Photo Software (SOOC)- Update

As I mentioned in my last post, I am looking for an easy and affordable solution to the problem of editing and adjusting photos once they are on my hard drive. I mentioned that Adobe Bridge was very good because it’s free, doesn’t use a database, and has tools for quickly labelling and rating photos. The problem was how to make adjustments to pictures if necessary. (And I hope it is rarely necessary, because I do still want to get things correct in the camera instead of messing about with software later).

I sat and looked at my D810 for a while and remember that long, long ago I used a D70. And I didn’t have Lightroom or Photoshop. What did I use, I wondered. I didn’t recall having any headaches about software. Then it came to me that I used Nikon’s photo software. Nikon View for viewing (duh) and Nikon Capture for making adjustments. Problem solved?

Maybe, but there was a new problem. Nikon View’s folders and some icons are often too small to use on a high resolution screen. A web search revealed that this is a common problem for Windows users. Damn. My hopes were dashed. Not only that, but the program was slow. But then I thought, why use Windows at all? No one seems to be complaining about Nikon software for Mac. So I got out my trusty 2011 Macbook Air and installed View NX-i and Capture NX-D. The programs don’t take up much disk space, so that’s a bonus. And . . . . they look great! Everything is the size it should be. Surprisingly, performance is about the same or better than the Windows versions. Zooming a photo to 100% takes a bit of time the first time you do it, but it’s fine after that.

So, the solution to my software woes might be to just not use Windows and use the free software supplied by Nikon on my Apple computer. Although the software is primarily designed for Nikon camera RAW files, it can also do basic edits on jpg files. Levels, curves, sharpening, colour, and so on. Nikon View has both labels and ratings that are useful for selecting keepers, and the software uses my computer’s folder structure instead of creating a database. Nikon View also comes with Nikon Transfer, which allows me to rename files and add information when I import from the camera. This is all I used Lightroom for, really, so the two Nikon programs are a viable replacement.

The only problem I see so far is that I will need to plug in an external hard drive every time I want to do anything with my photographs. The Macbook Air has a small 64BG SSD drive and that’s not enough to store photographs. I suppose this is just an inconvenience and not a problem.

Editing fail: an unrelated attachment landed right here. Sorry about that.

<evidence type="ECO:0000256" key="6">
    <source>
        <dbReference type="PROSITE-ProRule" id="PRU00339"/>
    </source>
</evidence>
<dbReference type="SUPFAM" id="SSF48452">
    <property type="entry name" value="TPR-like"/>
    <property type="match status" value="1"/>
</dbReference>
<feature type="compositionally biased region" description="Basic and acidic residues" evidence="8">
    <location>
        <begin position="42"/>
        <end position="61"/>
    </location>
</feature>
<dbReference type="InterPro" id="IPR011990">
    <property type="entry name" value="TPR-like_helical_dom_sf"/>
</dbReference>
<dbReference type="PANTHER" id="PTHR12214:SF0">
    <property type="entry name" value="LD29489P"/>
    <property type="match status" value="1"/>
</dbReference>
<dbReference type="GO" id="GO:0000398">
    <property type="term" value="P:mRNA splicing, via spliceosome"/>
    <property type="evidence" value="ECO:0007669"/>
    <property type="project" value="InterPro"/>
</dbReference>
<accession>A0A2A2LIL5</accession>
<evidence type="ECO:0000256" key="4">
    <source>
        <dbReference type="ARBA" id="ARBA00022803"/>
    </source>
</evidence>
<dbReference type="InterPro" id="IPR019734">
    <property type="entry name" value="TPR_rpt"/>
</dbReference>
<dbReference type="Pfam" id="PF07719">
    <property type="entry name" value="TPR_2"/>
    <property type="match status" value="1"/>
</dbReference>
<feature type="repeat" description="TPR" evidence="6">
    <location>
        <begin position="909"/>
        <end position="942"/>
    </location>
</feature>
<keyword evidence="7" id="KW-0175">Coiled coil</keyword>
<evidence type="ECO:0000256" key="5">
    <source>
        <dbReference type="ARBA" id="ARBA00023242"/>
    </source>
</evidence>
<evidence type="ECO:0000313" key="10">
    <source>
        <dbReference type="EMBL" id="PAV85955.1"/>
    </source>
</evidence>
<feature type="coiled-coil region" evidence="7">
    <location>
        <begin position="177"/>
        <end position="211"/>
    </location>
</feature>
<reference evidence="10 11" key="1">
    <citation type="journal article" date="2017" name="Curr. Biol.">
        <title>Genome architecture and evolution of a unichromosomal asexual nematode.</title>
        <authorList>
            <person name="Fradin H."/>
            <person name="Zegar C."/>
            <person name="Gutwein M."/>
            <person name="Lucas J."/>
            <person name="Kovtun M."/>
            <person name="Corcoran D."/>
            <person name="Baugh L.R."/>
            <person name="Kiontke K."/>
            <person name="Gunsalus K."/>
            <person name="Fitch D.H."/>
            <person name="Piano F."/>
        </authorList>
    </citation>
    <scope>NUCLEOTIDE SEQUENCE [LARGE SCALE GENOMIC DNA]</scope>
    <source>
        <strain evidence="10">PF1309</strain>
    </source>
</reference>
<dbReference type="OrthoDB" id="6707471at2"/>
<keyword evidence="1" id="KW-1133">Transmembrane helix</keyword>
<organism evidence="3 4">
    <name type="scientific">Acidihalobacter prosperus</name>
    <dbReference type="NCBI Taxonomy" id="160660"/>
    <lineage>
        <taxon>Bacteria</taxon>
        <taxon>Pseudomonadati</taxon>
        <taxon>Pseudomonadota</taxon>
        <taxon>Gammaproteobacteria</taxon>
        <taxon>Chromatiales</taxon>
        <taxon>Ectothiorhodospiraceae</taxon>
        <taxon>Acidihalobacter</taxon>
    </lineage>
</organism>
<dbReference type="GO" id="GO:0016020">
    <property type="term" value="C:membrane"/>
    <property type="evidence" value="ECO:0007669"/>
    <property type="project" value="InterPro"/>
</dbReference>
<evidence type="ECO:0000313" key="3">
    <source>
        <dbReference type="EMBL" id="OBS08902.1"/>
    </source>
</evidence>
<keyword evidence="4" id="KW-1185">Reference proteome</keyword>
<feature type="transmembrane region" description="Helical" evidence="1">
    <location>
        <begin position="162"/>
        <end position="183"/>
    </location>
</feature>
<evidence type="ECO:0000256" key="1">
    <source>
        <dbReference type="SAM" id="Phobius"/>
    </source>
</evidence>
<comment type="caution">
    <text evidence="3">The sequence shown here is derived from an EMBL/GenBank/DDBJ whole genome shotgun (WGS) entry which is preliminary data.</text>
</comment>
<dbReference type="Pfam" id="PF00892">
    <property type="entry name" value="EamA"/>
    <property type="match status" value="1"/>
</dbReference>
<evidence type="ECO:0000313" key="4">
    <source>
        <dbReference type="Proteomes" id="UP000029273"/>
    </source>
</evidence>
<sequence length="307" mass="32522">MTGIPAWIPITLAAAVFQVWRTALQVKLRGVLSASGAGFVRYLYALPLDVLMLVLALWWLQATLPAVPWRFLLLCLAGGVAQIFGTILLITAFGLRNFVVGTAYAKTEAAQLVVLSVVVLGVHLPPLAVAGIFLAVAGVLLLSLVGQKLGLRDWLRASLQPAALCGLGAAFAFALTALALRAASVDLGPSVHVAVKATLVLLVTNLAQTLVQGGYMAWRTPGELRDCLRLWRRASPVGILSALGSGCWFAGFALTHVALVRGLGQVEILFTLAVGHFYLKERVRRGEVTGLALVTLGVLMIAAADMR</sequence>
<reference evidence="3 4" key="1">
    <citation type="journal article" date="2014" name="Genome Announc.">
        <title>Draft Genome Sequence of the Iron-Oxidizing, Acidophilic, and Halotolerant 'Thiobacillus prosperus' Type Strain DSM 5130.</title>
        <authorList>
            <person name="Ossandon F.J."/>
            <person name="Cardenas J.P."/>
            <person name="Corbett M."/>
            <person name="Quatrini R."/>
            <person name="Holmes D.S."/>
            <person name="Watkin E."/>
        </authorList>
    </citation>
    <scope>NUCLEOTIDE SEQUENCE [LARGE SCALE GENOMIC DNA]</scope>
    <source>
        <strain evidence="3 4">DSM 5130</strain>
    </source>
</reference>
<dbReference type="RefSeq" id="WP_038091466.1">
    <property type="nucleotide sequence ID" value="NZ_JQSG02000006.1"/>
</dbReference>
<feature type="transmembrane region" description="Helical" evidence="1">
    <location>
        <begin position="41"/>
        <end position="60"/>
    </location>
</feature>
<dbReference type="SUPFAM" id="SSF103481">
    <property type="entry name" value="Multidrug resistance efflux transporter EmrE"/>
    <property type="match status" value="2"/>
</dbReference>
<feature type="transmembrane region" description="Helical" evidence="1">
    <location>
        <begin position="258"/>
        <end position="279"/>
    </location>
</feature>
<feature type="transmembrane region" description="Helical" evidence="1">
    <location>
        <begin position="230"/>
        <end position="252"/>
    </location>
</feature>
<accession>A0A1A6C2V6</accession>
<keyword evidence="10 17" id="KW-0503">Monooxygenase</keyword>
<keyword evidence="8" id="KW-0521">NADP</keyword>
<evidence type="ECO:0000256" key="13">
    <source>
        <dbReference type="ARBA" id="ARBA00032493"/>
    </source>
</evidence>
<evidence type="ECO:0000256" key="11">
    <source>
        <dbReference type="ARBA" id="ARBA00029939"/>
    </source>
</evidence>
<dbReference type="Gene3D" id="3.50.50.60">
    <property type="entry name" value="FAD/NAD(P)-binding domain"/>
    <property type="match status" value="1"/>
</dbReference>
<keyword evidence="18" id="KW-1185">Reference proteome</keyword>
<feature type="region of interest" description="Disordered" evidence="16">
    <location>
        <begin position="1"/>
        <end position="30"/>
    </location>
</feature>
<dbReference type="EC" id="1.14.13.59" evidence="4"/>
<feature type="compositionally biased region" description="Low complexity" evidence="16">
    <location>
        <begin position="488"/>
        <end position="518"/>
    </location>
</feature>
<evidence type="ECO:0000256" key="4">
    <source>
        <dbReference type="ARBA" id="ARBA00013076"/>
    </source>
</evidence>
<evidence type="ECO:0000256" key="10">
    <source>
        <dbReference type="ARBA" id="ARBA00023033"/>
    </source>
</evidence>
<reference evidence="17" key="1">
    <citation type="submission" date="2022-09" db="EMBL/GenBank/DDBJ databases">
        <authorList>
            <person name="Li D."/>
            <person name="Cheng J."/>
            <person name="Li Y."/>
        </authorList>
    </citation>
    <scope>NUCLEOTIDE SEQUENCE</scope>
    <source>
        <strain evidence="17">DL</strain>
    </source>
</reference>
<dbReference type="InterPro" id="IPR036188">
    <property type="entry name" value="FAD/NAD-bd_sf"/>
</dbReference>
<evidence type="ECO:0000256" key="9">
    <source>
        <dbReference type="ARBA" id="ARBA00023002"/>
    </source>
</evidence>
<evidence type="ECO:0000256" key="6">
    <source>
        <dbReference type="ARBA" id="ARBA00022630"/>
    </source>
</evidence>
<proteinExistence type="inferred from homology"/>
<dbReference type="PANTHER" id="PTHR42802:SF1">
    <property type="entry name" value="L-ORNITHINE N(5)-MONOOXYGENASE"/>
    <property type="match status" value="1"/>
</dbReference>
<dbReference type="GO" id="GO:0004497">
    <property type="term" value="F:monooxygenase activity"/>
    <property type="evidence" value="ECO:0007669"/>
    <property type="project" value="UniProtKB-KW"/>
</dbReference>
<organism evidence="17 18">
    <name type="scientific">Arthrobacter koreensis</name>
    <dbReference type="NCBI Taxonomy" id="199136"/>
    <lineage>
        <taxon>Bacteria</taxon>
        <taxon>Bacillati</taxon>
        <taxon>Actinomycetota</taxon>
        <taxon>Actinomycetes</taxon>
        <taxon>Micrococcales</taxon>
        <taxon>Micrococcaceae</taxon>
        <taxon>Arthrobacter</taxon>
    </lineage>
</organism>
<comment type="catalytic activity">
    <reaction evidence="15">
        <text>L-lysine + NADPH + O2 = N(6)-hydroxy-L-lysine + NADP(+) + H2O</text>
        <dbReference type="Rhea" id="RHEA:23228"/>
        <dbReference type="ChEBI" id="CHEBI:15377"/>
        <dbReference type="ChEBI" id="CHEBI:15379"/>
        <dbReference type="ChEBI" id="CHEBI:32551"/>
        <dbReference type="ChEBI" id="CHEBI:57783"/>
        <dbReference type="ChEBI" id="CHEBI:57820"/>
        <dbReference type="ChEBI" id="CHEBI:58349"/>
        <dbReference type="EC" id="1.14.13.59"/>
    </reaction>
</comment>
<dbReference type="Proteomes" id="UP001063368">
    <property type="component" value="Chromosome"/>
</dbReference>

(Later that day)

The above was written in my office, and when I got home I connected an empty external drive and a card reader to my Macbook Air. I transferred some photos from my camera to the external drive using Nikon View with no problems at all. And just as quickly as it would have been using Adobe Lightroom on my nearly new Windows laptop. Maybe that’s because Nikon View is a fairly simple program whereas Lightroom has to add things to a database, etc.? Anyway, I’m very happy with this new setup so far.

Although I now have a good management program and a good editing program, I hope that I won’t need to use the photo editing software very much. My goal still remains to get photographs perfect in camera. This is easier to do when the camera is on a tripod and I’m making a photo of something that’s not moving. This plant next to a clay wall, for example:


This was Nikon’s Vivid Mode with a bit of extra clarity added in the camera settings. It’s sharp, there’s good contrast, I like the colour, and at 100% zoom the detail is astounding. Other photos made with this setting have also come out very well, so I think this is where I will leave the camera for now. Probably not for people pictures, though. Nobody wants to see their skin looking like the above wall . . . .

More updates as I learn to either love or hate my new software setup.




I am looking for software that will allow me to get rid of my monthly Adobe subscription. It’s not too expensive, but it is an an expense that comes out of my bank account every month. I found out yesterday that Adobe Bridge is free and separate from any subscriptions, so I downloaded it and it works much better than many other free and even paid alternatives for managing a photography collection. What I especially like is that it uses my computer’s folders to access photographs and doesn’t create a database that may or may not match up with folders and files on the hard drive.

Getting something to replace the Develop module of Lightroom is a bit trickier. I tried Gimp, but it’s complicated and much more than I need. Deleted. I’m also trying the free trial version of Affinity Photo. It’s similar to Photoshop and quite cheap. It’s more than I need, though, and I wish it had simple sliders for things like Sharpen instead of Unsharp Mask. I don’t like and am not good at fiddling with complicated adjustments. I do recommend it for people who like and want Photoshop but aren’t willing to pay every month for it.